We swerved and nearly skidded off the road, but luckily we didn’t hit the tortoise. The car in front of us had also managed to avoid squashing him, or her. We were relieved that the tortoise was safe. But we were scared again when we saw a truck coming along in our rear view mirror. We didn’t think the slow tortoise would make it across the road before the heavy truck came speeding on top of him.
Suddenly I cried, big heavy tears, I was sobbing. I said to Michael “it’s not fair that the tortoise has to cross that big road, it’s not fair”. I felt so sad for the trouble he had to go through, just to get through his day. He had to risk his life to get to the next piece of grass. And all because humans need roads and progress. We were driving through his home. I cried a little more before realising I was also crying for myself. I was tired. I had recently had an operation, had travelled by road across South Africa and was on my way to the airport for a long haul flight to Ireland. I was physically exhausted and emotionally raw. To be honest I was feeling pretty sorry for myself. My words “it’s not fair” fit equally for the tortoise as they did for me.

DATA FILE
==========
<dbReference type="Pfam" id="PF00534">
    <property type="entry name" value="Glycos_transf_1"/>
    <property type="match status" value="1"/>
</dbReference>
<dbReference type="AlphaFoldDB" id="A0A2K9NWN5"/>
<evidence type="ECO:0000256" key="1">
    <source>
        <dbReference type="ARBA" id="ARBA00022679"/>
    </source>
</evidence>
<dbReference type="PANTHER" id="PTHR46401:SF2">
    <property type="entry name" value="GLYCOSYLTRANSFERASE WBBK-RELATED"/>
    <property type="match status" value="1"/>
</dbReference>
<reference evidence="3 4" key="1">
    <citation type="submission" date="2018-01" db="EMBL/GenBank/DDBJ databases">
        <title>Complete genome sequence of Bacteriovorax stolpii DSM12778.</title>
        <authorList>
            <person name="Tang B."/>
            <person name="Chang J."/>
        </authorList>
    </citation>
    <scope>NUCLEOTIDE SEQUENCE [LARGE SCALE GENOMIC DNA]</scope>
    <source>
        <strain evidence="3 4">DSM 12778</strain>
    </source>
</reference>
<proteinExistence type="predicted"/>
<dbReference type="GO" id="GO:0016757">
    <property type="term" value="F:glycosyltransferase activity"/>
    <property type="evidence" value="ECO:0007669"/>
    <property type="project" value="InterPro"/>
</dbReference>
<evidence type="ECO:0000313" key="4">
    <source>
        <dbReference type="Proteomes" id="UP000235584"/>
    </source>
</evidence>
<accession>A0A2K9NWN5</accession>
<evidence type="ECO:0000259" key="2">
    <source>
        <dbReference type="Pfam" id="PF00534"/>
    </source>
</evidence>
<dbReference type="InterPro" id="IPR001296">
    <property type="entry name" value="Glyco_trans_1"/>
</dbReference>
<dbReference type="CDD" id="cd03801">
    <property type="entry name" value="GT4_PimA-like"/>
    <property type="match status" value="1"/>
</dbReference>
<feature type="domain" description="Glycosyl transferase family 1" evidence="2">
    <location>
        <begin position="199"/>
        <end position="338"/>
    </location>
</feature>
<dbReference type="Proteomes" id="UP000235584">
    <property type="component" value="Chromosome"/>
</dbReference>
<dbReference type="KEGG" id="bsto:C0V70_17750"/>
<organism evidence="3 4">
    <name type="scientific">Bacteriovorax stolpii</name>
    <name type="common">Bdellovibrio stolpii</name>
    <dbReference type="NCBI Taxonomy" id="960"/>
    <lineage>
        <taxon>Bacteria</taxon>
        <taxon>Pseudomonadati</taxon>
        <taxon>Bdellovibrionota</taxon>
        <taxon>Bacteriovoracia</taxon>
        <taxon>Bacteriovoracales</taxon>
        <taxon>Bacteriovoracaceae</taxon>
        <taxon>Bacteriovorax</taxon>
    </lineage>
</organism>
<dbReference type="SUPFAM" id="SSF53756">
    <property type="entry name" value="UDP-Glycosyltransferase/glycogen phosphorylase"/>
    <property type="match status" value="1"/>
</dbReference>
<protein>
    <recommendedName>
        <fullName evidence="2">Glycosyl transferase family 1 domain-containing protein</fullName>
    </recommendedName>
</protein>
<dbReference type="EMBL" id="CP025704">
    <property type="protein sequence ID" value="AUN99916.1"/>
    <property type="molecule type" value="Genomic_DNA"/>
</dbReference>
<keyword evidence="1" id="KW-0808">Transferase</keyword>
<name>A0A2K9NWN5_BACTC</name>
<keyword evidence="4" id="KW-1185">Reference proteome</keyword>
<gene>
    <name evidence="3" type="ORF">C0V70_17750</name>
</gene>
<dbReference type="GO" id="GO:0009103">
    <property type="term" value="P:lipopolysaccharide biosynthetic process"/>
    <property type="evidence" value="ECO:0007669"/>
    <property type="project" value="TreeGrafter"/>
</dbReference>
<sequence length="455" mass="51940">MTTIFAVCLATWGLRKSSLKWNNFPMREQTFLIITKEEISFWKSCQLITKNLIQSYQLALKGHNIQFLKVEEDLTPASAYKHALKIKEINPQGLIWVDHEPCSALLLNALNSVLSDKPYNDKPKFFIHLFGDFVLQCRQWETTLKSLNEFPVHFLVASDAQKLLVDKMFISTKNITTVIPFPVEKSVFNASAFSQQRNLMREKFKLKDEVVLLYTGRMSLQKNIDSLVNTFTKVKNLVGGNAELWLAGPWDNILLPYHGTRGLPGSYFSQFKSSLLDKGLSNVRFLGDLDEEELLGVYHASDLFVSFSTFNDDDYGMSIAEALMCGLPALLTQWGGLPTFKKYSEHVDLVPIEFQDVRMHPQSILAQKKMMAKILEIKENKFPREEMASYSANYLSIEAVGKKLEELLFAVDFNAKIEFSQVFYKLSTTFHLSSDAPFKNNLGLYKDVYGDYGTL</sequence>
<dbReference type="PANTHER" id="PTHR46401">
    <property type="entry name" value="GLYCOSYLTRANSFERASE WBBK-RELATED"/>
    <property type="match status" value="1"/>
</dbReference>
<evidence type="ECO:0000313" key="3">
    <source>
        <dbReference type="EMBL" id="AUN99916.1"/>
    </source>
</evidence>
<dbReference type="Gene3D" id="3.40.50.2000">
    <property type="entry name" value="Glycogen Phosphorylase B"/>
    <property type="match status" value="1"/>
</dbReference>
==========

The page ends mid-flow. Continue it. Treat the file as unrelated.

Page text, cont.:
I immediately felt guilty for being self indulgent and self pitying. But then I wondered why can’t we have a little compassion for ourselves every now and again? Why can’t we feel sorry for ourselves? I think the culture of resilience and self reliance and this idea that we cannot be self pitying has stopped us from self caring and from having respect for our hardships and hiccups. We all struggle so much and have so many personal journeys that are truly hard. I think we need to stop sometimes and shed a tear for ourselves – have a little compassion for ourselves…cry for yourself
There is increasing evidence on the value of having compassion for yourself. The work of Paul Gilbert on Compassion Focused Therapy is an interesting read for anyone interested in having a thought for themselves. Gilbert (2009, pp. 205-206 Introducing Compassion Focused Therapy) defines compassion in the following way:
“From a social psychology and Buddhist tradition, Neff (2003a,b) sees compassion as consisting of three bipolar constructs related to kindness, common humanity and mindfulness. Kindness involves understanding one’s difficulties and being kind and warm in the face of failure or set-backs rather than harshly judgemental and self-critical. Common humanity involves seeing one’s experiences as part of the human condition rather than as personal, isolating and shaming; mindful acceptance involves mindful awareness and acceptance of painful thoughts and feelings rather than trying to force them away or deny them.”